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11 August 2010

Losing our religion

Who knows about classics and the Bible these days?

By Sholto Byrnes

Jeremy Paxman observes that during his 16 years as host of University Challenge, he has found that contestants “know less and less about classics and the Bible, and more and more about science and computing”.

Who can doubt it? But this modern lack of awareness of two fields that were regarded as essential to a good education for so long is little noted — even though it must count as one of the greatest transformations in our culture in the past half-century.

When Enoch Powell made his infamous “rivers of blood” speech in 1968, he could have assumed that the wider audience would know that the quotation was from Virgil’s Aeneid (Mary Beard analyses the reference brilliantly here).

Similarly, Tony Benn could still be certain that a sizeable number of his potential readers would understand why he titled his 2004 memoir Dare to be a Daniel; that they would be aware of the Old Testament prophet of that name, if not necessarily the Salvation Army hymn.

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But that would have been the older proportion. For younger browsers, the first Daniel to come to mind would probably be the Harry Potter actor Daniel Radcliffe. Benn acknowledges as much in his book: “I often forget that few people now have a biblical background or knowledge of the different Christian traditions. Biblical and religious references that slip into my speeches and articles are not necessarily always understood.”

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To lament the passing of these corpuses of knowledge out of the realms of popular discourse and their retreat into the citadels of scholars is not to make any comment about levels of religious belief: after all, a classical education was never intended to encourage consultations with oracles or sacrifices to Zeus. It is, instead, to mourn the breaking of a connection with millennia of history, references to which were the common currency of art, literature, music and even conversation.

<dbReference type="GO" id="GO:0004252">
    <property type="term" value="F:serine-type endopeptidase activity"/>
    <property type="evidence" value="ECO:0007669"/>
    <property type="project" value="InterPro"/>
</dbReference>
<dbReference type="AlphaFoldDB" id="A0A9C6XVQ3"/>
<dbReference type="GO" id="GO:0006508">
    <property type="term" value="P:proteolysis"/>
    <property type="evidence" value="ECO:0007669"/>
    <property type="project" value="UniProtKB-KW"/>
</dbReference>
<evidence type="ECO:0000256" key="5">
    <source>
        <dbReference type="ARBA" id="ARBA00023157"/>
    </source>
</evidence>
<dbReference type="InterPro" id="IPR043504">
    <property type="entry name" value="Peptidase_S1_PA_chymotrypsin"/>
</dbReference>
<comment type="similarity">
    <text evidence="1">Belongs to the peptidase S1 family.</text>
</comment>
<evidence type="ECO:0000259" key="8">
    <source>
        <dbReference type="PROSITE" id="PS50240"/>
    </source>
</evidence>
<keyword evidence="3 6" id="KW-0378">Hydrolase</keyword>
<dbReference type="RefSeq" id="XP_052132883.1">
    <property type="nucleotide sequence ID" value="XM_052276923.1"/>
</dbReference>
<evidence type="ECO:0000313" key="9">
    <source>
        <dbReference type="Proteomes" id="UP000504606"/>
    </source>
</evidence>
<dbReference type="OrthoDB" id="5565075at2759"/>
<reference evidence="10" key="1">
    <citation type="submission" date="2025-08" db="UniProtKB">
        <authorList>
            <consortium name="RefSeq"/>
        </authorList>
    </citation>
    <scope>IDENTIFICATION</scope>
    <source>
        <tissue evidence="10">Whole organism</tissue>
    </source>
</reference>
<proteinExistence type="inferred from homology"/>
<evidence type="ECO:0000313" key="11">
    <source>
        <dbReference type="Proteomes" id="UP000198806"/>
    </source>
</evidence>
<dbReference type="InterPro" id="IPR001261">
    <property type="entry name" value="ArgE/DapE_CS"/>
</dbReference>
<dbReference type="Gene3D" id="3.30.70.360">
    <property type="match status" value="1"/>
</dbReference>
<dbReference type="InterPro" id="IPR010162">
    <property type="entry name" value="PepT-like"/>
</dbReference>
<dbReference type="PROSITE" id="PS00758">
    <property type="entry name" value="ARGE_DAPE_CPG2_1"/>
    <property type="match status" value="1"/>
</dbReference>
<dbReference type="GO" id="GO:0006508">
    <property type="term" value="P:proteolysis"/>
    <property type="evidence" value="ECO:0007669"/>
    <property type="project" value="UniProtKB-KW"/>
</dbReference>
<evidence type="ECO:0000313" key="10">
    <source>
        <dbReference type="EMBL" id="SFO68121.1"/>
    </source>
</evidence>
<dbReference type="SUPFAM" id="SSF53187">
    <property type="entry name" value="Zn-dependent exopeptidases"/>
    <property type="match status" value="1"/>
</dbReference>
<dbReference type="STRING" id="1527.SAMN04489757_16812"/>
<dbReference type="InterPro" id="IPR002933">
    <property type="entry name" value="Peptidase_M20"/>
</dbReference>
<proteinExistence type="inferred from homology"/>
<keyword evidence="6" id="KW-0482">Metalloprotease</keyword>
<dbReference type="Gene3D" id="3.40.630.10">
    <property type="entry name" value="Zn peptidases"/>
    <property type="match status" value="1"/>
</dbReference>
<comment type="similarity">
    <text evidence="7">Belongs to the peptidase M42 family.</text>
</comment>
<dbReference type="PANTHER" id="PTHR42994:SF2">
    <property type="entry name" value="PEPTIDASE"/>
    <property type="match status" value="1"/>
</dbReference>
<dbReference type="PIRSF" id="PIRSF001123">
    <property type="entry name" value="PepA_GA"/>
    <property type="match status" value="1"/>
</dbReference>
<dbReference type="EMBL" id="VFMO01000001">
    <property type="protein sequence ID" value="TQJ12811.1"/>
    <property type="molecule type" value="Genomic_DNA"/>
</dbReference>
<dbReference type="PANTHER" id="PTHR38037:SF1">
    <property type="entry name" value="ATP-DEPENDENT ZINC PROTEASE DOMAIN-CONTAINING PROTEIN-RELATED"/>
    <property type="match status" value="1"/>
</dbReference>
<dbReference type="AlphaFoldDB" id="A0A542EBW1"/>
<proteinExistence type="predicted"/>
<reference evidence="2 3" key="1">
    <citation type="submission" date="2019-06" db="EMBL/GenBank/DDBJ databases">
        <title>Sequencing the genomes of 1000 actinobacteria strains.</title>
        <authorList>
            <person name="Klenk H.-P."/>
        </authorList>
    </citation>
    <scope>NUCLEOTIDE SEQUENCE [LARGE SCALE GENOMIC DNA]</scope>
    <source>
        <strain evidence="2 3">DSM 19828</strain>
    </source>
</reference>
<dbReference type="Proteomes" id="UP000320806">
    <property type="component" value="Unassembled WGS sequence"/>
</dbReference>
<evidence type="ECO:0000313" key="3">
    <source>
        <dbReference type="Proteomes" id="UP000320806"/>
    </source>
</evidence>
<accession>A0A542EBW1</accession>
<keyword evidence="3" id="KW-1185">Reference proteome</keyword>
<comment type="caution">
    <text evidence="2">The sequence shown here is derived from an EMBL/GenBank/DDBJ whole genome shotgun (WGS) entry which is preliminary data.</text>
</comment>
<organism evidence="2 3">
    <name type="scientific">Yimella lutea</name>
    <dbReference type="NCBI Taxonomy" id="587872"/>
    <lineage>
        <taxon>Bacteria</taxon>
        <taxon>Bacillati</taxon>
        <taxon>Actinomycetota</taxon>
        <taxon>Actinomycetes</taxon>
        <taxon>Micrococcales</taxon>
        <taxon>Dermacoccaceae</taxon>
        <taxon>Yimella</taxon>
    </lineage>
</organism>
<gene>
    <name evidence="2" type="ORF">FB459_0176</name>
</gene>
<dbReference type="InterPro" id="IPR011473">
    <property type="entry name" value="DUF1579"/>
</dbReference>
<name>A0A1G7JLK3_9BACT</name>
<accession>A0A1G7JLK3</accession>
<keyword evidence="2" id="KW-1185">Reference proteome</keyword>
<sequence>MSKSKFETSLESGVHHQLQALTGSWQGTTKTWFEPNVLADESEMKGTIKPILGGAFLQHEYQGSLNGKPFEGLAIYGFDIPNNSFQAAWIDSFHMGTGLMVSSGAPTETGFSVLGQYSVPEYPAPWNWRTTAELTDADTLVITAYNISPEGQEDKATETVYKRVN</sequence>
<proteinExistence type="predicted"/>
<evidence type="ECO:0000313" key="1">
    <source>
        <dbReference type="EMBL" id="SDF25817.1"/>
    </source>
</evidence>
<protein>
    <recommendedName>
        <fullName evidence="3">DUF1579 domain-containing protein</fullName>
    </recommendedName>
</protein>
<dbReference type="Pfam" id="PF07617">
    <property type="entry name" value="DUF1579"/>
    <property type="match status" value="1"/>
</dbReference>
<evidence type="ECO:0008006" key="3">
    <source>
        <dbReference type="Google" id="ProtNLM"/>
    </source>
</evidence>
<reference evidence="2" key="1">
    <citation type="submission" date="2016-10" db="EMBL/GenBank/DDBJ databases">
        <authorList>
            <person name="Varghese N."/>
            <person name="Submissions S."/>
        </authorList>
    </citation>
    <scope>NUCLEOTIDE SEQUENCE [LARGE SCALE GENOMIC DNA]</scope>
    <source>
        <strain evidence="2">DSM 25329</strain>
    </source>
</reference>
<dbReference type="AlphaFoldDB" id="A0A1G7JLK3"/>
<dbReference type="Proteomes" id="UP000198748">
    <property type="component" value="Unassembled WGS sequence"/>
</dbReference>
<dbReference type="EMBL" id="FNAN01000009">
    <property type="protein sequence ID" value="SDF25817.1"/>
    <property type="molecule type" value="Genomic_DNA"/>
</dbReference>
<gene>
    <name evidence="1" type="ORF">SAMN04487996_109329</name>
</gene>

Is speech the poorer for our no longer being able to assume familiarity with the works of Homer and the precise gradations of office in the Roman senate? Yes, I think so. More serious, though, is that a proper understanding of much of the fine art produced in Europe over the past 2,000 years is simply not possible without knowledge of the Bible. This not just about the subject matter, but about the positioning of people, objects, shadows — all allusions lost on those unversed in Christianity.

Likewise, the joys of Handel’s Messiah or Mozart’s Requiem are severely impaired if one does not know why, as the countertenor aria has it, “He was despised, despised and rejected”, or what the sounding of the trumpets in the “Dies Irae” — the Day of Judgement — are heralding. Questions of rights, philosophy, the existence of evil — all these matters are frequently approached afresh, which may be a good thing in itself. What is less commendable is the latter-day ignorance about the Christian and classical thinkers who spent long decades pondering and writing about them. There just might be something to be learned there.

I am not suggesting that all need attain the easy expertise in the classics of a Boris Johnson or the ability to cite Old Testament chapter and verse possessed by my late grandfather, a Methodist who frequently spent a good couple of hours debating scripture on the doorstep when Jehovah’s Witnesses came to call. But for these vast libraries to slip from the mind within a generation or two, and for no one to call “Stop!” and urge us to consider what we are losing, feels like carelessness of monumental proportions.

Does it really not matter that we no longer know what, until very recently, our ancestors took for granted?